321 Commonwealth was designed by Kirby and Lewis. architects, and built in 1879-1880, one of three contiguous houses built by building contractor Asa Harden Caton for speculative sale on land owned by wallpaper merchant Charles Henry Hayden. 319 Commonwealth was built first and completed in 1879; 321-323 Commonwealth were completed in 1880.
Charles Hayden purchased the land for 319-321-323 Commonwealth on July 1, 1878, from Grenville T. W. Braman, Henry D. Hyde, and Henry M. Whitney, trustees of a real estate investment trust that had purchased several parcels of land on March 1, 1872, from the Boston Water Power Company.
Click here for an index to the deeds for 321 Commonwealth, and click here for further information on the land on the north side of Commonwealth between Hereford and Massachusetts Avenue.
Asa Caton is shown as both the owner and builder on the original building permit applications for 319 Commonwealth dated July 11, 1878, and for 321 Commonwealth and 323 Commonwealth, both dated March 26, 1879. He also is shown as the owner and builder on the final building inspection reports for 319 Commonwealth, dated December 30, 1878, 321 Commonwealth, dated October 5, 1880, and 323 Commonwealth, dated October 4, 1880. In fact, however, Charles Hayden owned the land and appears to have entered into an agreement with Asa Caton to build the houses on it. When 319 Commonwealth was completed, Charles Hayden sold the house and land to Andrew Wheelwright. When 321-323 Commonwealth were completed, Charles Hayden sold them to Asa Caton, who then resold each property on the same day he acquired it, probably thereby recovering his costs for purchasing the land from Charles Hayden and building the houses, plus a profit.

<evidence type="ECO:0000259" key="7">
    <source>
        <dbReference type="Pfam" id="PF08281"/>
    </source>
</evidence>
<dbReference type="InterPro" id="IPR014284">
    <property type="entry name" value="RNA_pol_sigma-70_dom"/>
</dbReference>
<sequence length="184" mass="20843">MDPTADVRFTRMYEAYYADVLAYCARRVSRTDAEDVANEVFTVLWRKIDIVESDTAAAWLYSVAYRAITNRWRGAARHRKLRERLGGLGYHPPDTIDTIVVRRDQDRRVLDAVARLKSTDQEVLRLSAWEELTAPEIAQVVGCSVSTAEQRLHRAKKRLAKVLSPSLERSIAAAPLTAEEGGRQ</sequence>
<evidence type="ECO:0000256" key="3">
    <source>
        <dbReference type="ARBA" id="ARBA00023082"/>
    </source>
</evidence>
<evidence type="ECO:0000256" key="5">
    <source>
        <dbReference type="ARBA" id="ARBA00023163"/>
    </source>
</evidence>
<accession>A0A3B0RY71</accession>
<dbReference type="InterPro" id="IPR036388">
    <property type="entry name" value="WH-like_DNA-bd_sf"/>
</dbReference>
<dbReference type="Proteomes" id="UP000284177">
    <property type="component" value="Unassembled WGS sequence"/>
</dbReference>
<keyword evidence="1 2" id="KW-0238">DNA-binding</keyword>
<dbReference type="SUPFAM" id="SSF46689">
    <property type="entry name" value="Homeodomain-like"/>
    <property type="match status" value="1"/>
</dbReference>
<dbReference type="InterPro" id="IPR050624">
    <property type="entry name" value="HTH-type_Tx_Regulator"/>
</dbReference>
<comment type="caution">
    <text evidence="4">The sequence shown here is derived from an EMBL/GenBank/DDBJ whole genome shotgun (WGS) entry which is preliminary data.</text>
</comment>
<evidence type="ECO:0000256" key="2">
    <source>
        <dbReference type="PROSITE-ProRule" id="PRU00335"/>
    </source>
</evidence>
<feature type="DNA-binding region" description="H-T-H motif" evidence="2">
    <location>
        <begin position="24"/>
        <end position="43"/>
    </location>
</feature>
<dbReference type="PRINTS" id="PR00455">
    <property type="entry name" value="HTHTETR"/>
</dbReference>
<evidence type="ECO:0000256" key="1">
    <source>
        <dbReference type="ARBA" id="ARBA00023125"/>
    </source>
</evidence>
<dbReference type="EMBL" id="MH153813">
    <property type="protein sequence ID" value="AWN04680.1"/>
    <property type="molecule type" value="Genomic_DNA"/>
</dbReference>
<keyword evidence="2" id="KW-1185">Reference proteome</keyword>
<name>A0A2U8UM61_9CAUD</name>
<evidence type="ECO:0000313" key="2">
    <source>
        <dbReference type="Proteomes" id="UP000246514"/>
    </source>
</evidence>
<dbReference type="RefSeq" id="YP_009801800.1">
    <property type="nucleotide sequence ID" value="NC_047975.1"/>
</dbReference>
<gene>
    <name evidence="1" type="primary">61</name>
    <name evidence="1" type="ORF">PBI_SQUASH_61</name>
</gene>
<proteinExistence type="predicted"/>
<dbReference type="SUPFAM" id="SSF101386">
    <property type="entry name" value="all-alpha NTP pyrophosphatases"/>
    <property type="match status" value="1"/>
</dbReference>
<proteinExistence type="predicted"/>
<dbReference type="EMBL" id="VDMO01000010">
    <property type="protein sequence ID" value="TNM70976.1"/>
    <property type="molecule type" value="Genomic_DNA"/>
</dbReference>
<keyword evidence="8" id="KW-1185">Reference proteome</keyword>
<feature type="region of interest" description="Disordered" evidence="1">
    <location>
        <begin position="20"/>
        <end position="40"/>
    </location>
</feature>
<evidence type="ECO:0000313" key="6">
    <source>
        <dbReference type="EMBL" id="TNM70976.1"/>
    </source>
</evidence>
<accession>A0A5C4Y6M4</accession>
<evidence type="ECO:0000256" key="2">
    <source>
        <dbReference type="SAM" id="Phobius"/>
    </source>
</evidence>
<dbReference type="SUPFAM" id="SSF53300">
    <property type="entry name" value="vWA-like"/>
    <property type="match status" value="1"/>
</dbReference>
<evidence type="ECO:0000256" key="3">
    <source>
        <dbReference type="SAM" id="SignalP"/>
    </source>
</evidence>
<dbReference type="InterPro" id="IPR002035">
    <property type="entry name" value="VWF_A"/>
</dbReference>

Neither the permit applications nor the final inspection reports indicate the architect for the houses, and Bainbridge Bunting’s Houses of Boston’s Back Bay does not attribute them to a specific architect. However, a drawing of 319 Commonwealth (without the address given) in the November 23, 1878, edition of the American Architect and Building News, indicates that it was designed by Kirby and Lewis, and a drawing of 321-323 Commonwealth in the November 27, 1880, edition of the American Architect and Building News indicates that they, too, were designed by Kirby and Lewis. In 1880, Asa Caton built three additional houses on land owned by Charles Hayden at 337–339–341 Commonwealth, also designed by to Kirby and Lewis.